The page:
The investment, disclosed in a stock market update this morning, was part of Revolut’s latest Series E funding round.
Image source: Revolut
The listed Schroders UK Public Private trust (SUPP), formerly Neil Woodford’s Patient Capital Trust, has dipped its toe back in the fintech waters, investing $13.7m into digital banking service Revolut.
Schroders’ investment was a part of Revolut’s blockbuster $800m Series E, which saw the fintech valued at £33bn.
The private asset manager joins as a new investor alongside joint leads, and fellow first-time investors in Revolut, SoftBank Vision Fund 2 and Tiger Global Management.
“This investment is a clear statement of our intent for the company’s future strategy. Revolut is the single most high-profile fintech company to emerge from the UK offering a full range of banking services for consumers and small businesses,” joint Portfolio Managers Tim Creed and Ben Wicks, said.
“We are very excited about the significant opportunity ahead of this highly disruptive business and remain optimistic about sourcing other similarly attractive opportunities as we continue making new investments.”
The investment in Revolut is the second by the trust since its appointment in December 2019 and with £471m to play with, we can only imagine more fintech investments are just around the corner.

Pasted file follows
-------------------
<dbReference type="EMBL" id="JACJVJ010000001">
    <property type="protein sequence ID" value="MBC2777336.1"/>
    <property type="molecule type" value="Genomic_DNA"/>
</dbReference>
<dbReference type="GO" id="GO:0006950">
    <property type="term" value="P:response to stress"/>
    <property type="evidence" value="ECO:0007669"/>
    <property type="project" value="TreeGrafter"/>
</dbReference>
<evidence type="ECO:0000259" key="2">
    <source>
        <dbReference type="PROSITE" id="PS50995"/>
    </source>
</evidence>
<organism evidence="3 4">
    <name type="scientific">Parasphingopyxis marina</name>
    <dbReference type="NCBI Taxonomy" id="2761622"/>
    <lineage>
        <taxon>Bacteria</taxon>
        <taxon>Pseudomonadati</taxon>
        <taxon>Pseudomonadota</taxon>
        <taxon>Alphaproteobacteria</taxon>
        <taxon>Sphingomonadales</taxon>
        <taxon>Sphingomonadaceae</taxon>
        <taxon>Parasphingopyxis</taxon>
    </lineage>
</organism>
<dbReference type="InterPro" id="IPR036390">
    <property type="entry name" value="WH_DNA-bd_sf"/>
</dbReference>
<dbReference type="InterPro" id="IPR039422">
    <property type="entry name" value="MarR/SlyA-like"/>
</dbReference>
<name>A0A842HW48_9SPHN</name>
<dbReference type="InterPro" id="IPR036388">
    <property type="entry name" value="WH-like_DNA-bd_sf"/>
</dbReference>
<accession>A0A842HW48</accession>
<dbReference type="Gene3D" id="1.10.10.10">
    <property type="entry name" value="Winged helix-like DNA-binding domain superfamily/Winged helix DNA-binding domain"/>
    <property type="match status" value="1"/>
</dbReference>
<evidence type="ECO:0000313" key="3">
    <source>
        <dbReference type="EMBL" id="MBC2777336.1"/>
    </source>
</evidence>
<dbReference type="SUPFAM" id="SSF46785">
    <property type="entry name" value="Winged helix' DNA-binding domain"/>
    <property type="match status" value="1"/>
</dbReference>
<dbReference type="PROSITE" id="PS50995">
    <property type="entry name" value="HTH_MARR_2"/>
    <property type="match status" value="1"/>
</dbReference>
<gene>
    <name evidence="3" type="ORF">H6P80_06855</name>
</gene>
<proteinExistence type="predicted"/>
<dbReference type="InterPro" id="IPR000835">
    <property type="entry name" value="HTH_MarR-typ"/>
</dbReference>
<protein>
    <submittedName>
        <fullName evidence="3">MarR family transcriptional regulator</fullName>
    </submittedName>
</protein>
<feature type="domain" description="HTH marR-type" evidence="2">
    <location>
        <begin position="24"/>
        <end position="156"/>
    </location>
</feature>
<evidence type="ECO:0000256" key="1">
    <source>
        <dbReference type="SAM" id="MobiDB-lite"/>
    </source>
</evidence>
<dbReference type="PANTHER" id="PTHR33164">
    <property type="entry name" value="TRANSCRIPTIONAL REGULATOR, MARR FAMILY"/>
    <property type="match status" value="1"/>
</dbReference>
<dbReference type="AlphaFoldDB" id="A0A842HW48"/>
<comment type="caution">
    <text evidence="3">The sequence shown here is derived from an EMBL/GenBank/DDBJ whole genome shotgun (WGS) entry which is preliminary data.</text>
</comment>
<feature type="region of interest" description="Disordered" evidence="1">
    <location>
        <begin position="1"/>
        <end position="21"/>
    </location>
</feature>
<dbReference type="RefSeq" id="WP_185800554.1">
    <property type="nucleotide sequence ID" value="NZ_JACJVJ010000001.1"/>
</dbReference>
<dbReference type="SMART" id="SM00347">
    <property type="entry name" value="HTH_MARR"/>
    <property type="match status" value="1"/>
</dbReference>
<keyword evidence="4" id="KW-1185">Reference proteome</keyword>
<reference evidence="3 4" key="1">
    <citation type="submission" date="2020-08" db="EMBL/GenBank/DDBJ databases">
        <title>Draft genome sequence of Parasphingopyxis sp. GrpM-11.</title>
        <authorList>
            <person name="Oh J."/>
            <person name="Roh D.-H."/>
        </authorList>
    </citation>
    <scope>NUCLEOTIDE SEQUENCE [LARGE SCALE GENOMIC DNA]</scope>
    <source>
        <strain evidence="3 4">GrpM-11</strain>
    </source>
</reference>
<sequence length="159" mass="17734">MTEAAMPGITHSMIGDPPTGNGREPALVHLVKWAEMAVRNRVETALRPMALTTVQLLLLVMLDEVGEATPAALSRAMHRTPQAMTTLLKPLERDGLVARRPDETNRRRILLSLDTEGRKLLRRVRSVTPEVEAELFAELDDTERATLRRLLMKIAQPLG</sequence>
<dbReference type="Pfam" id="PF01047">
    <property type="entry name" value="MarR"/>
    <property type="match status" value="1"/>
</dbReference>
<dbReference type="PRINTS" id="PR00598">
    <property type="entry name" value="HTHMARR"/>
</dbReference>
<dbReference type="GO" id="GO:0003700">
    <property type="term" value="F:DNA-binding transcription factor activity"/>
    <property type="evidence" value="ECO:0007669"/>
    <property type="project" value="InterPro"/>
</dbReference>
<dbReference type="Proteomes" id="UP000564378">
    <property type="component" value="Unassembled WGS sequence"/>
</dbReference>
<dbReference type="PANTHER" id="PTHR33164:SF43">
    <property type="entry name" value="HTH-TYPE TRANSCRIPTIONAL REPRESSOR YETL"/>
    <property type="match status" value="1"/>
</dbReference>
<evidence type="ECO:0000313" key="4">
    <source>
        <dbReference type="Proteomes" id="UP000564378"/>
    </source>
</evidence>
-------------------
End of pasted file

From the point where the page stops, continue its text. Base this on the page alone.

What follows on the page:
Revolut is also looking to getting into wealth management, something its chairman Martin Gilbert first alluded to in June this year and perhaps an avenue that Schroders can help it navigate.
SUPP’s last investment was a $6.7m boost to cybersecurity firm Tessian, marking the first investment since Schroders took over the Woodford Patient Capital Trust in December 2019, following the collapse of Neil Woodford’s asset management business.
Revolut is currently the UK’s most valuable fintech, and one of the largest in Europe, following its Series E fundraise.
The fresh cash is intended to help Revolut realise its ‘super app’ dream, as well as put it on track for its ambitious growth plans.
Earlier this week it was revealed that Revolut had hiked its trading fees, one of its more lucrative revenue streams, for the second time in six months.